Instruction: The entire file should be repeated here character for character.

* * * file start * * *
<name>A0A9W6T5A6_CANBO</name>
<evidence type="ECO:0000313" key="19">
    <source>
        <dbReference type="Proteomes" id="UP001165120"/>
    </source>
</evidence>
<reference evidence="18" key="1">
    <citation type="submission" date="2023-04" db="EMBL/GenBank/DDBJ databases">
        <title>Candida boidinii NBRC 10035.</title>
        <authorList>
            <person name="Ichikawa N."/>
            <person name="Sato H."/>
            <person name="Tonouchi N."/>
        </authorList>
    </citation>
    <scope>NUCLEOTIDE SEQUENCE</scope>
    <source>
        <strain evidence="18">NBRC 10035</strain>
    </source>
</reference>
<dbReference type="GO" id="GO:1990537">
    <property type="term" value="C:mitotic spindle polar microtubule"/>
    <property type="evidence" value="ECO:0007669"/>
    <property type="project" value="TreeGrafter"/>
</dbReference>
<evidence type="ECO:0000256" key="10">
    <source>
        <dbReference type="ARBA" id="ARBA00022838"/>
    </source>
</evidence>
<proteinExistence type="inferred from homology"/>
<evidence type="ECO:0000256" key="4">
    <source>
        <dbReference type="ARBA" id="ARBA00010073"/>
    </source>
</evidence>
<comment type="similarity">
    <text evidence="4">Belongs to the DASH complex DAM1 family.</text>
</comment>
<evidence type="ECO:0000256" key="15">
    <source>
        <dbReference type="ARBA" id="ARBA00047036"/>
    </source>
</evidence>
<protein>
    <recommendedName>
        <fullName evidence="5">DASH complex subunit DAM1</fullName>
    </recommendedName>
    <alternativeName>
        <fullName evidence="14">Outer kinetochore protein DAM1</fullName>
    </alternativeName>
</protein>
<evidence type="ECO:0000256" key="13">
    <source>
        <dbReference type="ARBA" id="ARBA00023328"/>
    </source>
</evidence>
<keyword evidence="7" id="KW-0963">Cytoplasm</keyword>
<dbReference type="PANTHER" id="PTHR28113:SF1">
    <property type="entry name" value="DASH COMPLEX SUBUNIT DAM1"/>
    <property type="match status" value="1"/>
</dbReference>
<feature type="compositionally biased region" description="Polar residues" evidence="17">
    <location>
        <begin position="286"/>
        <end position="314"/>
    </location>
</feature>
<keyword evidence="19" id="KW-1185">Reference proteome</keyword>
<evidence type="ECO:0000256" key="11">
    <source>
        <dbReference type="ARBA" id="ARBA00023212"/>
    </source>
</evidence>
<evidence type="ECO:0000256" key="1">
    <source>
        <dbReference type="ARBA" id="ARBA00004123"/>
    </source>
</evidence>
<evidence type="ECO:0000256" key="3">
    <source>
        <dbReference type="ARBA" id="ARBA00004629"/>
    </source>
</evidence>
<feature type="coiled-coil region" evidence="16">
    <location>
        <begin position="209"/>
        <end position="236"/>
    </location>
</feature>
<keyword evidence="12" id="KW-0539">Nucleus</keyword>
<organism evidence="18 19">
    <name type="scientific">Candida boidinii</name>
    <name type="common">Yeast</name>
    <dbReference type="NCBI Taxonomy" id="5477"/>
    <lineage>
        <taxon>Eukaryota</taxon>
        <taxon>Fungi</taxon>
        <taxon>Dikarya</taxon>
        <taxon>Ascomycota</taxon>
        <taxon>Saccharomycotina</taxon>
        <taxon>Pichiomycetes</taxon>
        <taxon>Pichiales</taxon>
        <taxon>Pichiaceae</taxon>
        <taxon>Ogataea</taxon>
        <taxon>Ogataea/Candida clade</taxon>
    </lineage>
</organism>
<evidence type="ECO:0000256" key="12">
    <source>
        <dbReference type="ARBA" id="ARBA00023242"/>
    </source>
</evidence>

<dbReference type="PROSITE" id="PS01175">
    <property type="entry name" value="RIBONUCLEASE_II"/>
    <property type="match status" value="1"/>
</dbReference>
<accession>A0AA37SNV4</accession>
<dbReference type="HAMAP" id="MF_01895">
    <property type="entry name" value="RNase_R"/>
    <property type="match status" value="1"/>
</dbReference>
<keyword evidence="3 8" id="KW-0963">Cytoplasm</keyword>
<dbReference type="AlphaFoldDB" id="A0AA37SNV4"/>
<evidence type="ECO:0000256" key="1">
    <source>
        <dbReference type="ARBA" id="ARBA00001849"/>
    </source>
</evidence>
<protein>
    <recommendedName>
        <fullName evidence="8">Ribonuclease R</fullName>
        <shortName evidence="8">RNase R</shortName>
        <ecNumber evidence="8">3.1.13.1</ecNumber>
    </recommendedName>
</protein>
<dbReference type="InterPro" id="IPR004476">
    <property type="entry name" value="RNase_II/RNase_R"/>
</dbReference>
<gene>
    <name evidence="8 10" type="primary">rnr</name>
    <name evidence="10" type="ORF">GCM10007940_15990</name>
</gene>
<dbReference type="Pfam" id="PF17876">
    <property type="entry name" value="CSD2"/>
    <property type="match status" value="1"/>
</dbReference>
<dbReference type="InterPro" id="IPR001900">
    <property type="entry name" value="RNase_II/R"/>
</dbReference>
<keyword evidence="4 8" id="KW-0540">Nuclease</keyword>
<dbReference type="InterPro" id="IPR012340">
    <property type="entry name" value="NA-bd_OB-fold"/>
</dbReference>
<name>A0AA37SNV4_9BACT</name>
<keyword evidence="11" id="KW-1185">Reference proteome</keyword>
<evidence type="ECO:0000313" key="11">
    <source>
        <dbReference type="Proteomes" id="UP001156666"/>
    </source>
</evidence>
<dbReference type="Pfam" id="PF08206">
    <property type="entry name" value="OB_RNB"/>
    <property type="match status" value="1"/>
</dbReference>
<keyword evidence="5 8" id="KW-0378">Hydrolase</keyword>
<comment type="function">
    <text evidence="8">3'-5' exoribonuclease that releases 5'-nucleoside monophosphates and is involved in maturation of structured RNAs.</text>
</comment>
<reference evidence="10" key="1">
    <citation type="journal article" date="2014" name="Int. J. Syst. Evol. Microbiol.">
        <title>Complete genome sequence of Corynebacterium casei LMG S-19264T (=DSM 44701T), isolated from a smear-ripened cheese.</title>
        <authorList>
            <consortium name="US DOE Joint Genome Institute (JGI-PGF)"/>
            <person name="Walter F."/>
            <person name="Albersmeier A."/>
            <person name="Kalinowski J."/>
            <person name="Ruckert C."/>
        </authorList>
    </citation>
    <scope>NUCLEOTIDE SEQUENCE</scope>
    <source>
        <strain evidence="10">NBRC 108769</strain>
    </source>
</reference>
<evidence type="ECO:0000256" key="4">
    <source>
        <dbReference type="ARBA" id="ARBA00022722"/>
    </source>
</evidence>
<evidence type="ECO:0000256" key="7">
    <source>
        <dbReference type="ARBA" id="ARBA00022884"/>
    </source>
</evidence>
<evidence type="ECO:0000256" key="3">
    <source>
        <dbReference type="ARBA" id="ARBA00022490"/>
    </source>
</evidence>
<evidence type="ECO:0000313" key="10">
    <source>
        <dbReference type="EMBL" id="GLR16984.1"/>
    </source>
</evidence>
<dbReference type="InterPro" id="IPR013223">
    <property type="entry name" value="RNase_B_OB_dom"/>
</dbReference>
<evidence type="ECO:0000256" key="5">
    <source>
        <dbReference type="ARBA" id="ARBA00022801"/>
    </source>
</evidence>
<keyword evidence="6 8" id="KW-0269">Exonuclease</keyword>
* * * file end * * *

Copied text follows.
<name>A0A9W6T5A6_CANBO</name>
<evidence type="ECO:0000313" key="19">
    <source>
        <dbReference type="Proteomes" id="UP001165120"/>
    </source>
</evidence>
<reference evidence="18" key="1">
    <citation type="submission" date="2023-04" db="EMBL/GenBank/DDBJ databases">
        <title>Candida boidinii NBRC 10035.</title>
        <authorList>
            <person name="Ichikawa N."/>
            <person name="Sato H."/>
            <person name="Tonouchi N."/>
        </authorList>
    </citation>
    <scope>NUCLEOTIDE SEQUENCE</scope>
    <source>
        <strain evidence="18">NBRC 10035</strain>
    </source>
</reference>
<dbReference type="GO" id="GO:1990537">
    <property type="term" value="C:mitotic spindle polar microtubule"/>
    <property type="evidence" value="ECO:0007669"/>
    <property type="project" value="TreeGrafter"/>
</dbReference>
<evidence type="ECO:0000256" key="10">
    <source>
        <dbReference type="ARBA" id="ARBA00022838"/>
    </source>
</evidence>
<proteinExistence type="inferred from homology"/>
<evidence type="ECO:0000256" key="4">
    <source>
        <dbReference type="ARBA" id="ARBA00010073"/>
    </source>
</evidence>
<comment type="similarity">
    <text evidence="4">Belongs to the DASH complex DAM1 family.</text>
</comment>
<evidence type="ECO:0000256" key="15">
    <source>
        <dbReference type="ARBA" id="ARBA00047036"/>
    </source>
</evidence>
<protein>
    <recommendedName>
        <fullName evidence="5">DASH complex subunit DAM1</fullName>
    </recommendedName>
    <alternativeName>
        <fullName evidence="14">Outer kinetochore protein DAM1</fullName>
    </alternativeName>
</protein>
<evidence type="ECO:0000256" key="13">
    <source>
        <dbReference type="ARBA" id="ARBA00023328"/>
    </source>
</evidence>
<keyword evidence="7" id="KW-0963">Cytoplasm</keyword>
<dbReference type="PANTHER" id="PTHR28113:SF1">
    <property type="entry name" value="DASH COMPLEX SUBUNIT DAM1"/>
    <property type="match status" value="1"/>
</dbReference>
<feature type="compositionally biased region" description="Polar residues" evidence="17">
    <location>
        <begin position="286"/>
        <end position="314"/>
    </location>
</feature>
<keyword evidence="19" id="KW-1185">Reference proteome</keyword>
<evidence type="ECO:0000256" key="11">
    <source>
        <dbReference type="ARBA" id="ARBA00023212"/>
    </source>
</evidence>
<evidence type="ECO:0000256" key="1">
    <source>
        <dbReference type="ARBA" id="ARBA00004123"/>
    </source>
</evidence>
<evidence type="ECO:0000256" key="3">
    <source>
        <dbReference type="ARBA" id="ARBA00004629"/>
    </source>
</evidence>
<feature type="coiled-coil region" evidence="16">
    <location>
        <begin position="209"/>
        <end position="236"/>
    </location>
</feature>
<keyword evidence="12" id="KW-0539">Nucleus</keyword>
<organism evidence="18 19">
    <name type="scientific">Candida boidinii</name>
    <name type="common">Yeast</name>
    <dbReference type="NCBI Taxonomy" id="5477"/>
    <lineage>
        <taxon>Eukaryota</taxon>
        <taxon>Fungi</taxon>
        <taxon>Dikarya</taxon>
        <taxon>Ascomycota</taxon>
        <taxon>Saccharomycotina</taxon>
        <taxon>Pichiomycetes</taxon>
        <taxon>Pichiales</taxon>
        <taxon>Pichiaceae</taxon>
        <taxon>Ogataea</taxon>
        <taxon>Ogataea/Candida clade</taxon>
    </lineage>
</organism>
<evidence type="ECO:0000256" key="12">
    <source>
        <dbReference type="ARBA" id="ARBA00023242"/>
    </source>
</evidence>

<dbReference type="PROSITE" id="PS01175">
    <property type="entry name" value="RIBONUCLEASE_II"/>
    <property type="match status" value="1"/>
</dbReference>
<accession>A0AA37SNV4</accession>
<dbReference type="HAMAP" id="MF_01895">
    <property type="entry name" value="RNase_R"/>
    <property type="match status" value="1"/>
</dbReference>
<keyword evidence="3 8" id="KW-0963">Cytoplasm</keyword>
<dbReference type="AlphaFoldDB" id="A0AA37SNV4"/>
<evidence type="ECO:0000256" key="1">
    <source>
        <dbReference type="ARBA" id="ARBA00001849"/>
    </source>
</evidence>
<protein>
    <recommendedName>
        <fullName evidence="8">Ribonuclease R</fullName>
        <shortName evidence="8">RNase R</shortName>
        <ecNumber evidence="8">3.1.13.1</ecNumber>
    </recommendedName>
</protein>
<dbReference type="InterPro" id="IPR004476">
    <property type="entry name" value="RNase_II/RNase_R"/>
</dbReference>
<gene>
    <name evidence="8 10" type="primary">rnr</name>
    <name evidence="10" type="ORF">GCM10007940_15990</name>
</gene>
<dbReference type="Pfam" id="PF17876">
    <property type="entry name" value="CSD2"/>
    <property type="match status" value="1"/>
</dbReference>
<dbReference type="InterPro" id="IPR001900">
    <property type="entry name" value="RNase_II/R"/>
</dbReference>
<keyword evidence="4 8" id="KW-0540">Nuclease</keyword>
<dbReference type="InterPro" id="IPR012340">
    <property type="entry name" value="NA-bd_OB-fold"/>
</dbReference>
<name>A0AA37SNV4_9BACT</name>
<keyword evidence="11" id="KW-1185">Reference proteome</keyword>
<evidence type="ECO:0000313" key="11">
    <source>
        <dbReference type="Proteomes" id="UP001156666"/>
    </source>
</evidence>
<dbReference type="Pfam" id="PF08206">
    <property type="entry name" value="OB_RNB"/>
    <property type="match status" value="1"/>
</dbReference>
<keyword evidence="5 8" id="KW-0378">Hydrolase</keyword>
<comment type="function">
    <text evidence="8">3'-5' exoribonuclease that releases 5'-nucleoside monophosphates and is involved in maturation of structured RNAs.</text>
</comment>
<reference evidence="10" key="1">
    <citation type="journal article" date="2014" name="Int. J. Syst. Evol. Microbiol.">
        <title>Complete genome sequence of Corynebacterium casei LMG S-19264T (=DSM 44701T), isolated from a smear-ripened cheese.</title>
        <authorList>
            <consortium name="US DOE Joint Genome Institute (JGI-PGF)"/>
            <person name="Walter F."/>
            <person name="Albersmeier A."/>
            <person name="Kalinowski J."/>
            <person name="Ruckert C."/>
        </authorList>
    </citation>
    <scope>NUCLEOTIDE SEQUENCE</scope>
    <source>
        <strain evidence="10">NBRC 108769</strain>
    </source>
</reference>
<evidence type="ECO:0000256" key="4">
    <source>
        <dbReference type="ARBA" id="ARBA00022722"/>
    </source>
</evidence>
<evidence type="ECO:0000256" key="7">
    <source>
        <dbReference type="ARBA" id="ARBA00022884"/>
    </source>
</evidence>
<evidence type="ECO:0000256" key="3">
    <source>
        <dbReference type="ARBA" id="ARBA00022490"/>
    </source>
</evidence>
<evidence type="ECO:0000313" key="10">
    <source>
        <dbReference type="EMBL" id="GLR16984.1"/>
    </source>
</evidence>
<dbReference type="InterPro" id="IPR013223">
    <property type="entry name" value="RNase_B_OB_dom"/>
</dbReference>
<evidence type="ECO:0000256" key="5">
    <source>
        <dbReference type="ARBA" id="ARBA00022801"/>
    </source>
</evidence>
<keyword evidence="6 8" id="KW-0269">Exonuclease</keyword>